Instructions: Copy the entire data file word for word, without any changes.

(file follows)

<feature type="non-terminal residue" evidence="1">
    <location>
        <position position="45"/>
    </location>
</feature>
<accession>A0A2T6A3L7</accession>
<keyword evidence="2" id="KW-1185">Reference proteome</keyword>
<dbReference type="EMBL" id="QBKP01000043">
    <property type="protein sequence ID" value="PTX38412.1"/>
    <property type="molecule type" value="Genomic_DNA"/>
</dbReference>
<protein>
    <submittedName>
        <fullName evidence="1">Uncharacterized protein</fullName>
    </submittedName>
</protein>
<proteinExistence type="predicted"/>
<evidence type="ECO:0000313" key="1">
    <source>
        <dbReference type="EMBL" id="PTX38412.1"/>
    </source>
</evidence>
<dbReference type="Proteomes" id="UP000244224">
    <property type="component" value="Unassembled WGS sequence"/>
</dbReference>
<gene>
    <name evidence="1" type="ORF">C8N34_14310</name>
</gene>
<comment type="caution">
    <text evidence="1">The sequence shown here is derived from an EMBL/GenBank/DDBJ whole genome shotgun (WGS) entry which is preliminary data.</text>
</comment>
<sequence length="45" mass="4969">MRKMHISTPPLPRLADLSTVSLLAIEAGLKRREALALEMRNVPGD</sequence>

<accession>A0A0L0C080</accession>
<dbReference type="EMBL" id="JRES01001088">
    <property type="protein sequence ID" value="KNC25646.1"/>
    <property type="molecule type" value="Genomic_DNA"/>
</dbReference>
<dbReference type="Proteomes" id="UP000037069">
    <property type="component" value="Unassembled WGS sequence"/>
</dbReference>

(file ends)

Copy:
<feature type="non-terminal residue" evidence="1">
    <location>
        <position position="45"/>
    </location>
</feature>
<accession>A0A2T6A3L7</accession>
<keyword evidence="2" id="KW-1185">Reference proteome</keyword>
<dbReference type="EMBL" id="QBKP01000043">
    <property type="protein sequence ID" value="PTX38412.1"/>
    <property type="molecule type" value="Genomic_DNA"/>
</dbReference>
<protein>
    <submittedName>
        <fullName evidence="1">Uncharacterized protein</fullName>
    </submittedName>
</protein>
<proteinExistence type="predicted"/>
<evidence type="ECO:0000313" key="1">
    <source>
        <dbReference type="EMBL" id="PTX38412.1"/>
    </source>
</evidence>
<dbReference type="Proteomes" id="UP000244224">
    <property type="component" value="Unassembled WGS sequence"/>
</dbReference>
<gene>
    <name evidence="1" type="ORF">C8N34_14310</name>
</gene>
<comment type="caution">
    <text evidence="1">The sequence shown here is derived from an EMBL/GenBank/DDBJ whole genome shotgun (WGS) entry which is preliminary data.</text>
</comment>
<sequence length="45" mass="4969">MRKMHISTPPLPRLADLSTVSLLAIEAGLKRREALALEMRNVPGD</sequence>

<accession>A0A0L0C080</accession>
<dbReference type="EMBL" id="JRES01001088">
    <property type="protein sequence ID" value="KNC25646.1"/>
    <property type="molecule type" value="Genomic_DNA"/>
</dbReference>
<dbReference type="Proteomes" id="UP000037069">
    <property type="component" value="Unassembled WGS sequence"/>
</dbReference>